The most moving site in Auvers is the inn where Van Gogh lodged, the Auberge Ravoux, where one can visit the modest bedroom where he slept—and died. The room is left empty, except for a simple chair. For Van Gogh, empty chairs symbolised the departed. Small numbers of visitors are allowed into the room on tours. Janssens, who acquired the inn in 1987, describes his visitors as “not really tourists, but pilgrims”.
Five minutes’ walk away is the church, the subject of one of Van Gogh’s finest Auvers paintings. And five minutes further on is the cemetery, where Vincent is buried next to his dear brother Theo. Their twin graves are covered with a blanket of ivy, one of Vincent’s favourite plants.
There are also three other key sites in Auvers. The Maison Gachet, the house of Van Gogh’s friend, reopens this weekend, with an entirely fresh redisplay. Gachet was a fascinating character - a doctor, collector and amateur artist - and a visit to his home tells the story of his extraordinary life.
Between the Maison Gachet and the Auberge Ravoux lies the Château d’Auvers, an imposing 1635 mansion which since 1994 had housed a multi-media presentation on the Impressionists. It has now been reconfigured to focus purely on Van Gogh. For true art lovers, Van Gogh: the last Journeys also includes some original paintings—not by Van Gogh, but mostly modest works by artists whom he admired or who depicted Auvers scenes. It too reopens this weekend after a refurbishment. Both the Maison Gachet and the Château presentations have been overseen by the Van Gogh specialist Wouter van der Veen.
And finally, there is a new attraction: the actual roots and stumps which feature in Van Gogh’s painting Tree Roots. In 2020 Van der Veen was astonished to find a postcard of around 1910 which appeared to show the same roots as in the painting. On visiting the spot, he realised that these very same roots survive. Vegetation has been cleared away and the roots are now protected by fencing. The roots can be viewed from the street in Rue Daubigny, near number 46, and tours just inside the property are now organised.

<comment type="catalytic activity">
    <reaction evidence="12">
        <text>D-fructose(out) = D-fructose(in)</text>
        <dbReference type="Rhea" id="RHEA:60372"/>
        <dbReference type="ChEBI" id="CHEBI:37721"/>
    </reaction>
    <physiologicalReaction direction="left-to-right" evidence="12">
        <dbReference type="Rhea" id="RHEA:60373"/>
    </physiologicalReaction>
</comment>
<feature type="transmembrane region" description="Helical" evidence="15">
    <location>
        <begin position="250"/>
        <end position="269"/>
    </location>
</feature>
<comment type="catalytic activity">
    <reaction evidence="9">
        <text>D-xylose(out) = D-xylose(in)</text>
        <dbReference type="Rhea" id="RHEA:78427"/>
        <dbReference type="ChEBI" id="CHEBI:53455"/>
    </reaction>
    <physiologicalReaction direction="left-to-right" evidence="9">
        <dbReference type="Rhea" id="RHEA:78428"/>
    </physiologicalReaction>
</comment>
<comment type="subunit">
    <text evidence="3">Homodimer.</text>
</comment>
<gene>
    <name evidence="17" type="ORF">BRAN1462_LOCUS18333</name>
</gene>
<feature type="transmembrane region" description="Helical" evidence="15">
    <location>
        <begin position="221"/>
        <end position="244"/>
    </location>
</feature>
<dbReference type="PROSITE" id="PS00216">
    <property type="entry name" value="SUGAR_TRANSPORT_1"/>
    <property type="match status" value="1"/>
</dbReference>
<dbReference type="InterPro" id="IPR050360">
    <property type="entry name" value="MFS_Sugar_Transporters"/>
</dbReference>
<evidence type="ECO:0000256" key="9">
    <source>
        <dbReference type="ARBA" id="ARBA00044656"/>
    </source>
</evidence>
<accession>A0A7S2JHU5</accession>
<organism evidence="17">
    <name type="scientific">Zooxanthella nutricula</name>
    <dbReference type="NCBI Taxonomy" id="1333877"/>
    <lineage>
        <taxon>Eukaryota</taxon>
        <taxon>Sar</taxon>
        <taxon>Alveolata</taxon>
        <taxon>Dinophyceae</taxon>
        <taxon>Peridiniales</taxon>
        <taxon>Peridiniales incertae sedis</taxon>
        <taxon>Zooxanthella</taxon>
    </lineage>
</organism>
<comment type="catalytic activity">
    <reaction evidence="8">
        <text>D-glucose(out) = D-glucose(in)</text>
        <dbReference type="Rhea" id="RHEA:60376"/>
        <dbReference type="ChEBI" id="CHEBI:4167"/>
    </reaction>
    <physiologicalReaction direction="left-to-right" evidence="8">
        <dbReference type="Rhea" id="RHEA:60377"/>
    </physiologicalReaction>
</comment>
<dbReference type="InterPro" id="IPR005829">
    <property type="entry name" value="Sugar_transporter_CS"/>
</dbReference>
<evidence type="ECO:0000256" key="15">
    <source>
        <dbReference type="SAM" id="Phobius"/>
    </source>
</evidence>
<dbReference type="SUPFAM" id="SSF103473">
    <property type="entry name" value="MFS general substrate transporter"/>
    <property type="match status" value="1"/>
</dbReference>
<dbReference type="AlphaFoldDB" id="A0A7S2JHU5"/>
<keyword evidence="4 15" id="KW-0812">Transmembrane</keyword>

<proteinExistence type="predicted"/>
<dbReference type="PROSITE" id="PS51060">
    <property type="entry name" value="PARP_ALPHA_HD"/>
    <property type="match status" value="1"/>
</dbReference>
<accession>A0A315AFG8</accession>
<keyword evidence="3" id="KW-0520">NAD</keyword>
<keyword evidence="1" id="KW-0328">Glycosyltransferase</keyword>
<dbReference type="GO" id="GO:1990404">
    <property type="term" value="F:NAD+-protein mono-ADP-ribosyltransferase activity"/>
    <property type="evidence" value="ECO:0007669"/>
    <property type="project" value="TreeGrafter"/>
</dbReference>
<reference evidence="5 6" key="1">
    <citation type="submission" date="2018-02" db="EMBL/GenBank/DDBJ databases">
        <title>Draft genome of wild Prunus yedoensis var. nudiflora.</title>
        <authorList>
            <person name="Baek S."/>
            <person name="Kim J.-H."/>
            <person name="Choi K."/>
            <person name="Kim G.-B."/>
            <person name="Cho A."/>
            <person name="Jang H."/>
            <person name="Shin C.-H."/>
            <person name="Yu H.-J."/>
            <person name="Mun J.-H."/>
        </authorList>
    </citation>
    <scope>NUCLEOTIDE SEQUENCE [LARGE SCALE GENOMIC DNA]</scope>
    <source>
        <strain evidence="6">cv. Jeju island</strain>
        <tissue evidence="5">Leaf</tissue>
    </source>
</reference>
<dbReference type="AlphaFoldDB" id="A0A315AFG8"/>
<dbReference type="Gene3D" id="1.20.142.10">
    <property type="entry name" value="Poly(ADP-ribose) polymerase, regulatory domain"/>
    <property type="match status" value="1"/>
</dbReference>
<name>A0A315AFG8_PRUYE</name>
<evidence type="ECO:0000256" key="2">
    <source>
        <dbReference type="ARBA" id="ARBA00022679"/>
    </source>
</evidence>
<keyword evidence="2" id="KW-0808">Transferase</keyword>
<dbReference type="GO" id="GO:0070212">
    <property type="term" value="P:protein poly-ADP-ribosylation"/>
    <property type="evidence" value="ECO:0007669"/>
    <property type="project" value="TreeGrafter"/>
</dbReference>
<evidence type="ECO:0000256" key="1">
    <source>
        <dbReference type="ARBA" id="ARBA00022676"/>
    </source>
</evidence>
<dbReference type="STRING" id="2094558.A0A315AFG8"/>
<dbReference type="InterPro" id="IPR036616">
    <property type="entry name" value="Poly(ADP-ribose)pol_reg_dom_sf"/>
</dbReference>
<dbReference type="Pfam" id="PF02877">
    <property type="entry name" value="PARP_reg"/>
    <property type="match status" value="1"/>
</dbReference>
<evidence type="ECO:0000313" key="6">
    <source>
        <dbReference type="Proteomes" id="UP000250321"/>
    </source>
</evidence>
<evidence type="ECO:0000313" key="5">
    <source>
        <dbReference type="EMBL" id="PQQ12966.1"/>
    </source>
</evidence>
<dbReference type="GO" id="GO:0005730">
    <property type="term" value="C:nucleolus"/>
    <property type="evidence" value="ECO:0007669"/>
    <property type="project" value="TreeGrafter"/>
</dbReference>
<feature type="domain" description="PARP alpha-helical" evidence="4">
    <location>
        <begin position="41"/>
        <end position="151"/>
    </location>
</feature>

Visiting Auvers, it is easy to understand why it attracted Van Gogh and his fellow artists. The atmosphere on the “vieille Route” (old road, now renamed Rue Daubigny) and in the fields on the plateau just above the village remain very much as they were in 1890, although the old thatched cottages have long gone.
It is revealing to compare Van Gogh’s landscape paintings in the Musée d’Orsay exhibition with the picturesque countryside around Auvers. A few places where he worked can be seen today (such as Church at Auvers and Tree Roots), while other paintings so brilliantly capture the atmosphere.
Van Gogh always preferred to work outside, in front of the motif which inspired him. But in Auvers he never slavishly depicted a scene. Using artistic licence, he allowed his imagination free rein to create his masterpieces.
• For more on the story of the artist’s last months, see my book Van Gogh’s Finale: Auvers and the Artist’s Rise to Fame.
Other Van Gogh news:
London’s National Gallery will be holding a major exhibition next year to celebrate its 200th anniversary: Van Gogh: Poets and Lovers (14 September 2024-19 January 2025). Key loans will include two masterpieces painted in Provence: the Rhône scene Starry Night (October 1888, Musée d’Orsay, Paris) and a version of The Bedroom (September 1889, Art Institute of Chicago).